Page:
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aeon

Line breaks: aeon
Pronunciation: /ˈiːən
 
/
(US or technical also eon)

Definition of aeon in English:

noun

1 (often aeons) An indefinite and very long period of time: he reached the crag aeons before I arrived
More example sentences
  • It is ages and aeons since I have been to the Hills.
  • I'll spend aeons staring at bottles of expensive shampoo humming ‘Maybe this time’.
  • Just after that, she started going out with a mutual friend of ours, who I'd dated aeons ago and was still friendly with.
1.1 Astronomy & Geology A unit of time equal to a thousand million years.
Example sentences
  • Because they have succumbed to erosion and weathering, perhaps for aeons, these craters are notoriously difficult to spot.
  • It's a rock place, a world of eons and eras and millions of years conflated to timelessness.
  • Over the eons the lunar spin rate has been damped by Earth's gravity, because the Moon's mass distribution is not uniform.
1.2 Geology A major division of geological time, subdivided into eras: the Precambrian aeon
More example sentences
  • The record has been much deformed, reconstituted, and obliterated during the subsequent Proterozoic and Phanerozoic eons.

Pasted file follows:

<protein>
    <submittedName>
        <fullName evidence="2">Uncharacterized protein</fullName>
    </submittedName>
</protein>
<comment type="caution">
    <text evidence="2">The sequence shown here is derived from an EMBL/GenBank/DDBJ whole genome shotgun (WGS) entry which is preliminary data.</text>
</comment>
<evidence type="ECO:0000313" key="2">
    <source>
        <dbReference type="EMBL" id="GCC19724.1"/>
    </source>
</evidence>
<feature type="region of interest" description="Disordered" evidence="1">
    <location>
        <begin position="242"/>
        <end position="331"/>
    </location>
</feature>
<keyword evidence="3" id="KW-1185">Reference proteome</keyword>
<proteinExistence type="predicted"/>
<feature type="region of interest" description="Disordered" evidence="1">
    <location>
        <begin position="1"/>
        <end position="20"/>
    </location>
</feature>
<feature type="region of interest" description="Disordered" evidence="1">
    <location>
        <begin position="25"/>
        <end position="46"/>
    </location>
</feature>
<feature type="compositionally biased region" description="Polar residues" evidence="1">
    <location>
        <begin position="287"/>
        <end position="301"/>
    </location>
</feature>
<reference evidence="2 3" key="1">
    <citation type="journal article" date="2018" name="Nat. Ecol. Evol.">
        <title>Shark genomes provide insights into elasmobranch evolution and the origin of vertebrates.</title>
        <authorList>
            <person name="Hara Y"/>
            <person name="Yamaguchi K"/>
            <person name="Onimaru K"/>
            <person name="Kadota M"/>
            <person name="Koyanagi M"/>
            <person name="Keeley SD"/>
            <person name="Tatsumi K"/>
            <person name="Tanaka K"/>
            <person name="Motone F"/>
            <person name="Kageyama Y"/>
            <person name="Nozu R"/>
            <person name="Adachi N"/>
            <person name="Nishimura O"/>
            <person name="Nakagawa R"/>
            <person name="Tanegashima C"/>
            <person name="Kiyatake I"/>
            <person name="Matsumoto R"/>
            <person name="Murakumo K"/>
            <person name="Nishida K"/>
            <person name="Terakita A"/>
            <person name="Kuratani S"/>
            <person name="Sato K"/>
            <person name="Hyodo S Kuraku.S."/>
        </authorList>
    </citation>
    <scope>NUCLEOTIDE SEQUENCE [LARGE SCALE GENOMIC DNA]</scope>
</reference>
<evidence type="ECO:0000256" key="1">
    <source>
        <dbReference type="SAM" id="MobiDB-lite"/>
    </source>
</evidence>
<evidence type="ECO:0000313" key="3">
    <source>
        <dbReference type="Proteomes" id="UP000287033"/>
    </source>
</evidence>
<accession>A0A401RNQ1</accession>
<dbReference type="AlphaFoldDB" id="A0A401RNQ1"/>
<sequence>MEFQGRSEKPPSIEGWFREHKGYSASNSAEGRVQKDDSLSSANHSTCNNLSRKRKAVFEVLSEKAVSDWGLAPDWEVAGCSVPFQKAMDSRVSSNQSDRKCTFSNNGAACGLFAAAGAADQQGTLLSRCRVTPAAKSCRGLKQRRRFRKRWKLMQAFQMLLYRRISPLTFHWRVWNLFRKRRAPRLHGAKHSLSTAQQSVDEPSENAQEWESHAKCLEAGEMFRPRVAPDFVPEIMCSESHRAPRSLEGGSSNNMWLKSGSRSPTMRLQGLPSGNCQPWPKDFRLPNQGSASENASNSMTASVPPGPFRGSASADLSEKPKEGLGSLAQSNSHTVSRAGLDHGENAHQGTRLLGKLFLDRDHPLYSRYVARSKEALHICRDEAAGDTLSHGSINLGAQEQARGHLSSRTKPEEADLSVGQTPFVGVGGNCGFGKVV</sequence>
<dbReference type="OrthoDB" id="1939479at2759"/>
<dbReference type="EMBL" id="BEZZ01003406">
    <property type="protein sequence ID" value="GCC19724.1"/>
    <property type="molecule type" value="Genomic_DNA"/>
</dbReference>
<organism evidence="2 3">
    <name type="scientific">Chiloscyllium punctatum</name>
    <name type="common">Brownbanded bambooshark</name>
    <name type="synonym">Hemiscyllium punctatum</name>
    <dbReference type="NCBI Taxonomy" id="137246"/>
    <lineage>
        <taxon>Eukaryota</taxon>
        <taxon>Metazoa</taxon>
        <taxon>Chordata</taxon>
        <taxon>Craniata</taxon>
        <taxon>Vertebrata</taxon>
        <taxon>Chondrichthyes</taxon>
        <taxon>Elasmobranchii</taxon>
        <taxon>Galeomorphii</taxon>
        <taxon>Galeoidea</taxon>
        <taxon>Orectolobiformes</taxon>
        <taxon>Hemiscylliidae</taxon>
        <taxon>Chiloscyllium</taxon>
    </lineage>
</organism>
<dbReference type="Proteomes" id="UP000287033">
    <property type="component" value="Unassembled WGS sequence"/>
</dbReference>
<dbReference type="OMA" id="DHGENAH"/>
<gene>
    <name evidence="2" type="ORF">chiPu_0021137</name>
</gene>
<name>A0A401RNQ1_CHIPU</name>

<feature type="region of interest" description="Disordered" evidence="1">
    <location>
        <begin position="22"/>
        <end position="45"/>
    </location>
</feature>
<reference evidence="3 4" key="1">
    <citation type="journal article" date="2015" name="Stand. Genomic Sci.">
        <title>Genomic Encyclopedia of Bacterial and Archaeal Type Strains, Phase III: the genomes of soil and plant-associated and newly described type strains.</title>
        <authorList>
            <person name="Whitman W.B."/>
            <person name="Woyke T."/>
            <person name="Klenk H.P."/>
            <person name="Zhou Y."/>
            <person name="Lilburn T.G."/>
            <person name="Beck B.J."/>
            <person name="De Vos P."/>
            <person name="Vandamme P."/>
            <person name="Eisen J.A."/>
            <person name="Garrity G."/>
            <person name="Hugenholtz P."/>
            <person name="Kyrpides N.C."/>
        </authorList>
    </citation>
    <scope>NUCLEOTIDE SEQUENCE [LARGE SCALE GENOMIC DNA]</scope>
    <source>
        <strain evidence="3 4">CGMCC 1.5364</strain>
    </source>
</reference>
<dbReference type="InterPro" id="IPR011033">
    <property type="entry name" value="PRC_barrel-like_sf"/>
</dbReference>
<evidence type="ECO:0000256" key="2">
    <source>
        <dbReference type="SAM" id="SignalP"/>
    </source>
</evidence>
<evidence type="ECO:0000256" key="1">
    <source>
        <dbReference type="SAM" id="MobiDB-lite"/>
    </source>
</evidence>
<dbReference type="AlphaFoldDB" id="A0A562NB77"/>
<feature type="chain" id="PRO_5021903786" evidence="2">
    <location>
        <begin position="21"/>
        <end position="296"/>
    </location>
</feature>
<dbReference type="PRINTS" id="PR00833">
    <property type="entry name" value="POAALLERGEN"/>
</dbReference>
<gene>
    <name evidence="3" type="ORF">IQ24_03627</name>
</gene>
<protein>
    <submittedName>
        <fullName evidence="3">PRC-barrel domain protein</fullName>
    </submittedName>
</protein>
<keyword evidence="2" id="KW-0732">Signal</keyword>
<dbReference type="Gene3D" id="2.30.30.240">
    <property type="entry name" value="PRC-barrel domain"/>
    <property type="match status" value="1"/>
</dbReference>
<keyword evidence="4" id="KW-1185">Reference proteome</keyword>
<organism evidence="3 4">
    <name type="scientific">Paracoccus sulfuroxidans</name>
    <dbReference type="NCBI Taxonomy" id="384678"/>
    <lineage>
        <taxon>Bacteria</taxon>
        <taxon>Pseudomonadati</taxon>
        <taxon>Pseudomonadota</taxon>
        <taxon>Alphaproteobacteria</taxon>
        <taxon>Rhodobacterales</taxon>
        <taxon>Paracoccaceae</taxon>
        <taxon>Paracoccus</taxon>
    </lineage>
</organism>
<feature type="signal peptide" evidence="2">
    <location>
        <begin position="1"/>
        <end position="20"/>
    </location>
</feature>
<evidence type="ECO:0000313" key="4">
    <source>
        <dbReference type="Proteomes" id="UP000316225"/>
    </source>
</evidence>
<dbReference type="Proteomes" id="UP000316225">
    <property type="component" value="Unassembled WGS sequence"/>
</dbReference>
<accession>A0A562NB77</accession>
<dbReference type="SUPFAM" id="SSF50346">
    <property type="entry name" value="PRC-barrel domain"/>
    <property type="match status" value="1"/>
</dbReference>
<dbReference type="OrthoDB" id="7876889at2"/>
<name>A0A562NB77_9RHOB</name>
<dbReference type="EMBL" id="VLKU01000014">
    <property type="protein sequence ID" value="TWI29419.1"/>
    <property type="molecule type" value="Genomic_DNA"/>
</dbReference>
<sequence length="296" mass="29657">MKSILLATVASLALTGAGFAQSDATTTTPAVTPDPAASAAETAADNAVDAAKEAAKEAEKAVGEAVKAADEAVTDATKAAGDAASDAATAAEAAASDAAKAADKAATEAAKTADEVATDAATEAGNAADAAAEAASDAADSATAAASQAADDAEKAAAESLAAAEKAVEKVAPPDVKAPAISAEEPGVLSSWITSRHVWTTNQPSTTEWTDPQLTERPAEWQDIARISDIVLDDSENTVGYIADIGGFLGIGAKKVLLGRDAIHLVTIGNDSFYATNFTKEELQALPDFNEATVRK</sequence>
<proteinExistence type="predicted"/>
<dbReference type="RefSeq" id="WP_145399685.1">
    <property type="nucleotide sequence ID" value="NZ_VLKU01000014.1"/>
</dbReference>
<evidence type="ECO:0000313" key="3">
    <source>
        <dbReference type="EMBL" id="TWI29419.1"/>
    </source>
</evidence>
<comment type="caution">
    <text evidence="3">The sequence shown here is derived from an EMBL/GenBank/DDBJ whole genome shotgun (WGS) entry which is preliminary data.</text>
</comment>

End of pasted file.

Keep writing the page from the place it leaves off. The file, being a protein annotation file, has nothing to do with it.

• The rocks dated back into the Archean eon, before 2.5 billion years ago.
  • These creatures were direct descendants of the great dinosaurs of the long past Mesozoic Aeon.
2 Philosophy (In Neoplatonism, Platonism, and Gnosticism) a power existing from eternity; an emanation or phase of the supreme deity.
Example sentences
  • He goes on to note that all aeons emanate from it.
  • This aeon is the image of the eternal age of the next life.
  • Whether that master be regarded as a sage or as a Gnostic aeon, the orthodox view of him would be seriously challenged.

Origin

mid 17th century: via ecclesiastical Latin from Greek aiōn 'age'.

More
  • This entered English via ecclesiastical Latin from Greek aiōn ‘age’ and is usually used in the plural in phrases such as aeons ago.

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